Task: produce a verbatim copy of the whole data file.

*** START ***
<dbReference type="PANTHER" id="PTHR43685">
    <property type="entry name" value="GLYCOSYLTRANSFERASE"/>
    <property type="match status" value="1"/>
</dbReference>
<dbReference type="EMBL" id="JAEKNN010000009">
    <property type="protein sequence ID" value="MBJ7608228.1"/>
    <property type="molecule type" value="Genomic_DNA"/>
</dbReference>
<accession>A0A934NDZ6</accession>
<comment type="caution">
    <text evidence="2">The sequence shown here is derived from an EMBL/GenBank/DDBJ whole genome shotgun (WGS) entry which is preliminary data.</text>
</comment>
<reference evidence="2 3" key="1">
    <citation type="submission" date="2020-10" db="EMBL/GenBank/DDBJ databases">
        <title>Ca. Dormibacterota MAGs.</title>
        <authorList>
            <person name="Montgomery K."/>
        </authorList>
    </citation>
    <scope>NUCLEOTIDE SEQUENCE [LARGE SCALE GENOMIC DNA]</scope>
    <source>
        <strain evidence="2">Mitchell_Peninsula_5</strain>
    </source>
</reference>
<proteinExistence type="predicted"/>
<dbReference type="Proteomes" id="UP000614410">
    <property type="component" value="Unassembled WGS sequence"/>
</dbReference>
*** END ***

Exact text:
<dbReference type="PANTHER" id="PTHR43685">
    <property type="entry name" value="GLYCOSYLTRANSFERASE"/>
    <property type="match status" value="1"/>
</dbReference>
<dbReference type="EMBL" id="JAEKNN010000009">
    <property type="protein sequence ID" value="MBJ7608228.1"/>
    <property type="molecule type" value="Genomic_DNA"/>
</dbReference>
<accession>A0A934NDZ6</accession>
<comment type="caution">
    <text evidence="2">The sequence shown here is derived from an EMBL/GenBank/DDBJ whole genome shotgun (WGS) entry which is preliminary data.</text>
</comment>
<reference evidence="2 3" key="1">
    <citation type="submission" date="2020-10" db="EMBL/GenBank/DDBJ databases">
        <title>Ca. Dormibacterota MAGs.</title>
        <authorList>
            <person name="Montgomery K."/>
        </authorList>
    </citation>
    <scope>NUCLEOTIDE SEQUENCE [LARGE SCALE GENOMIC DNA]</scope>
    <source>
        <strain evidence="2">Mitchell_Peninsula_5</strain>
    </source>
</reference>
<proteinExistence type="predicted"/>
<dbReference type="Proteomes" id="UP000614410">
    <property type="component" value="Unassembled WGS sequence"/>
</dbReference>